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Catholic and Secular France Pilgrimage/Trip

SmarterTravel

Author: Janet Marie
Date of Trip: October 2015

We arrived to Charles DeGaulle Airport in Paris without incident where we were greeted by 2 priests plus our European tour escort. The bus then took us from the airport to Lisieux from there with a rest stop along the way for lunch and relaxation – the bus ride was a few hours heading into northern France with its beautiful countryside. The region is much famed for dairy products such as cream & cheese plus apple products like cider. On the way to Lisieux, we did have some time for prayer and also some introductions to the region.

Upon arrival in Lisieux, we had some down time before we were taken to the Basilica of St Therese for our opening Mass in a chapel then we were able to tour the basilica and grounds plus go into the gift shop after Mass was done. It was amazing to see all of the various art work and photos related to St Therese. One of the towers on the grounds outside reminded me of the National Shrine of the Little Flower church in Royal Oak, Michigan. To be there was a true blessing, and something I wanted to experience as St Therese is my favorite saint.

We then had our group’s welcome dinner at Le Ferme Roy just outside Lisieux. It is a small place with great service. We had a multi course meal with salad, delicious French bread, red wine, water, and a pork main dish with potatoes. The highlight was a meringue/cake/ice cream type dessert that the chef lit up for us before it was sliced up and served.

We then returned to our hotel in Lisieux for the night. After an early breakfast, our group made the short walk to the Lisieux Carmel Convent from our hotel where St Therese lived from age 15 til her death at age 24. Her body is kept there along with the few items she had and used while in the cloister that are kept on display. Also, some items from the time of her time are there that she would have used at one point or another. Just above her tomb is her family’s original statue of the Virgin of the Smile that cured her as a child from a mysterious illness.

We then went to the Cathedral of St Pierre in Lisieux. Therese and her family went there for Masses and other things. A high altar there was donated by her father, now St Louis Martin who was recently canonized alongside his wife the new St Zelie Martin. Like all of the cathedrals and basilicas on the tour we saw, the art, stained glass, and architecture are absolutely stunning to see regardless of the time frames they were built. It is hard to comprehend how some of them were made without the advantages of modern methods.

After the cathedral visit, we went to St Therese’s childhood home where she lived with her sisters and father after the death of her mother. She lived there from age 4 til she entered the Carmel at age 15. The home is called Les Buissonets which means little bushes. The beautiful home, grounds and garden are kept up by several Carmelite nuns. Several nuns also offer tours of the family home with many original items that belonged to the Martin family. Her father moved his daughters to be closer to other family members (moving from Alencon to Lisieux) after the death of his wife when Therese the youngest child was 4. All of the Martin sisters (Marie, Pauline, Therese, and Celine) would become Carmelite nuns with the exception of Leonie who joined the Visitation order.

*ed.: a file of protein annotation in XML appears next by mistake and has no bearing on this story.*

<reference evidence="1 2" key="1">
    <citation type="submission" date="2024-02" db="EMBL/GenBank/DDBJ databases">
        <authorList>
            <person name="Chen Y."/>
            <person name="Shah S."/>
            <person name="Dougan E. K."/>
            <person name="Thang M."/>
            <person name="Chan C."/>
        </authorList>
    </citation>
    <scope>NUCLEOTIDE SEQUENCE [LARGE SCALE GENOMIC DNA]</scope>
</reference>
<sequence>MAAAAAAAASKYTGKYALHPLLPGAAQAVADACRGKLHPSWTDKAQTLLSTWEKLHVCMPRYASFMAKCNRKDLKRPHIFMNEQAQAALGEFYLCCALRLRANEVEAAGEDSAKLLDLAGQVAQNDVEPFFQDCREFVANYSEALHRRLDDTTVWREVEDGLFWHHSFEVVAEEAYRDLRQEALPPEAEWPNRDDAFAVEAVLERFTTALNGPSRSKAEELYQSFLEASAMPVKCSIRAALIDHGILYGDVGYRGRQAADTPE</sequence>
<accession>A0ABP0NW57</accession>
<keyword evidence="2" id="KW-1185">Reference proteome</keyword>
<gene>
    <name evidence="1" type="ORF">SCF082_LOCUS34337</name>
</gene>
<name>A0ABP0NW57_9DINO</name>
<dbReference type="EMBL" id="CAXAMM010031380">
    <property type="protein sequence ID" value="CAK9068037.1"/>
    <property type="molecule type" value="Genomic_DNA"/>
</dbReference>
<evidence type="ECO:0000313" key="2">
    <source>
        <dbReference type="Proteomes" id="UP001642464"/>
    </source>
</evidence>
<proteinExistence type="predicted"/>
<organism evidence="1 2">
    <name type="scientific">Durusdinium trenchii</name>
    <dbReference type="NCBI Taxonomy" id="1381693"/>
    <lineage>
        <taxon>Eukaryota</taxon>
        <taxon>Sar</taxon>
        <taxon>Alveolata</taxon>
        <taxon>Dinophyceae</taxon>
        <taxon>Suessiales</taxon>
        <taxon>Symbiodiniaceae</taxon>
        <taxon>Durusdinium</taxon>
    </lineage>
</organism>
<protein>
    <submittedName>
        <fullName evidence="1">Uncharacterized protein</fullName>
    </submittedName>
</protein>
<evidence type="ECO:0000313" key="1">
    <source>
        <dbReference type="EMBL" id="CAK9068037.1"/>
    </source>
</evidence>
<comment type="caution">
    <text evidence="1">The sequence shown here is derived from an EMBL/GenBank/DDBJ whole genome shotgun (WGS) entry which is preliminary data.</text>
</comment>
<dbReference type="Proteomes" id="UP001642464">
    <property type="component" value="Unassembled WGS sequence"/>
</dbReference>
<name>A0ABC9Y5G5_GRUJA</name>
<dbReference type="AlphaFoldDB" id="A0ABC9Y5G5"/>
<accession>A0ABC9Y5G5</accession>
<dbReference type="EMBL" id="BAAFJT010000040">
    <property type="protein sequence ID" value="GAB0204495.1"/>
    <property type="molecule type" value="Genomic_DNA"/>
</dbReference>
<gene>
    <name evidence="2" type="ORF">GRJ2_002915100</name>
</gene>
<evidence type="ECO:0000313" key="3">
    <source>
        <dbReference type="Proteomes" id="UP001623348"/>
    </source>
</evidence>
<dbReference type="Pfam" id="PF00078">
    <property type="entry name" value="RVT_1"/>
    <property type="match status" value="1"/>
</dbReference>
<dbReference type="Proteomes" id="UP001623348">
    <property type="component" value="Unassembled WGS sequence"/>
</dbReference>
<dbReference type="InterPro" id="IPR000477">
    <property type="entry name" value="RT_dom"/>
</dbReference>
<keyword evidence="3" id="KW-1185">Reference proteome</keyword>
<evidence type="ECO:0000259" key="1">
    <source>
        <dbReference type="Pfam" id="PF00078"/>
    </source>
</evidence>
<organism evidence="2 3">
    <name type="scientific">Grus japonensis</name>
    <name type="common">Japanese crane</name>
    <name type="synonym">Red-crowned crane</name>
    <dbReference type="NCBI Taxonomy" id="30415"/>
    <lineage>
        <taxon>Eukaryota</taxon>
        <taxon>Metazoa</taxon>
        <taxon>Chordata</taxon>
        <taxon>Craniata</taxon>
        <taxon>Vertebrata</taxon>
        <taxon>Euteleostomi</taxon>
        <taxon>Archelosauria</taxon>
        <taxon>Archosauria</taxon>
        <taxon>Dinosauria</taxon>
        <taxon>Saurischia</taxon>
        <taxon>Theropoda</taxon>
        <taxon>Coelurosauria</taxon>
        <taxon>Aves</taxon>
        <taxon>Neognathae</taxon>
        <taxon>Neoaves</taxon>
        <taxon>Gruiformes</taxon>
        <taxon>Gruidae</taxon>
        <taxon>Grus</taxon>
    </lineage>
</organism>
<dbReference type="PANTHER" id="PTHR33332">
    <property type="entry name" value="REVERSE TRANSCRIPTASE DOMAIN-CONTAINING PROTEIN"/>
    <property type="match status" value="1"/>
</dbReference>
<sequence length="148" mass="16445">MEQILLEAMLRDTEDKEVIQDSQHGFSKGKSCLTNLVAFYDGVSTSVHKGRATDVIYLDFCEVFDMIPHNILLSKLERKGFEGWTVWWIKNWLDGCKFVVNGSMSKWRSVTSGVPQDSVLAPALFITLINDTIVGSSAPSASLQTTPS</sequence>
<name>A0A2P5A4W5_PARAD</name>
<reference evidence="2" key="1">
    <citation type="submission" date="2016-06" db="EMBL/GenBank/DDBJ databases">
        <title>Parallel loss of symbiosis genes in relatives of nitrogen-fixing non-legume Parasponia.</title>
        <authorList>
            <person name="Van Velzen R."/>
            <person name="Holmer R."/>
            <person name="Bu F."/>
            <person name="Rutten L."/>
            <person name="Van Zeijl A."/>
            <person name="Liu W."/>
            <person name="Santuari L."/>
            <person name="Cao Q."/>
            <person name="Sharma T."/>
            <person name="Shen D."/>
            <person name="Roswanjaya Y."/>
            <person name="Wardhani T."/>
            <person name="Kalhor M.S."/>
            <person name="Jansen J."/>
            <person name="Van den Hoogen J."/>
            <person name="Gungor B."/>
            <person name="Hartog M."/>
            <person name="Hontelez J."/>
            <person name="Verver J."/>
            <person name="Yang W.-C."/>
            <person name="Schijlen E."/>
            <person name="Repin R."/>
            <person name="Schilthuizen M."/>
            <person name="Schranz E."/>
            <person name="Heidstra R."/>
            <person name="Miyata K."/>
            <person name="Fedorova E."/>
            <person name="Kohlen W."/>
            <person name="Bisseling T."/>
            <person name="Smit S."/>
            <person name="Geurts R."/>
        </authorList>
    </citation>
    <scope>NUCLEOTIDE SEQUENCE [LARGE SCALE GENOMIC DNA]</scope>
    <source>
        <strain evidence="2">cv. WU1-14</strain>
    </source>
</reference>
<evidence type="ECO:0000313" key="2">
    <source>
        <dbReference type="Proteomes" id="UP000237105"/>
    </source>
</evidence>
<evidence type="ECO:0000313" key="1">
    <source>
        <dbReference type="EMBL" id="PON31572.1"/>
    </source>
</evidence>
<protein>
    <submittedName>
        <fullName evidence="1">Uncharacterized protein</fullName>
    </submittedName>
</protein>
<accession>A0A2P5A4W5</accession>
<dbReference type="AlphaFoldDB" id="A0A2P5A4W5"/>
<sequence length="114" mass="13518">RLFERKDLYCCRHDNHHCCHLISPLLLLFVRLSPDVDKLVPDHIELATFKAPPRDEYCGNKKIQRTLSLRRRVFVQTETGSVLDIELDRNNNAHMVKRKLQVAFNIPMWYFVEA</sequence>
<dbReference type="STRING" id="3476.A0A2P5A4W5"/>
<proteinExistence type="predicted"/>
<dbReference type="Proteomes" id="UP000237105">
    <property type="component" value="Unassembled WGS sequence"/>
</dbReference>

We then made our way to the coast to Omaha Beach and related things to the D-Day Allied Invasion of France on June 6, 1944. Some of the fortifications and things are still there to this day. The coastline is beautiful with blue waters with some cliffs nearby. It is hard to comprehend how many lost their lives (both military and civilian) to liberate Europe from the Nazis but they did so in the name of freedom. We then made our way to Colleville-sur-Mer for lunch, sightseeing, and see more of the beach during a few hours of free time. There are things up to this day showing gratitude to the Allied invaders too. After that, we went down the road to the American Cemetery where so many American soldiers were buried that were killed during the invasion and its aftermath. To see row after row of white marble crosses for Christians and Stars of David for Jewish soldiers was a sobering sight – so many young men who never got back to the USA. One of those in the group I was in was able to locate his cousin’s burial site with help from the cemetery people where our group later gathered in prayer to pray for the repose of his soul and all those there in an impromptu prayer service. We also were able to see parts of the museum, grounds, and nearby beach. For me, my late grandfather fought in the region so that day in the US army – the day was in his memory as he was never able to return back with his wife to show her years later where he had been – so me, his granddaughter did the day for them. We were supposed to have Mass at the chapel at the cemetery but things did not work out for that to happen.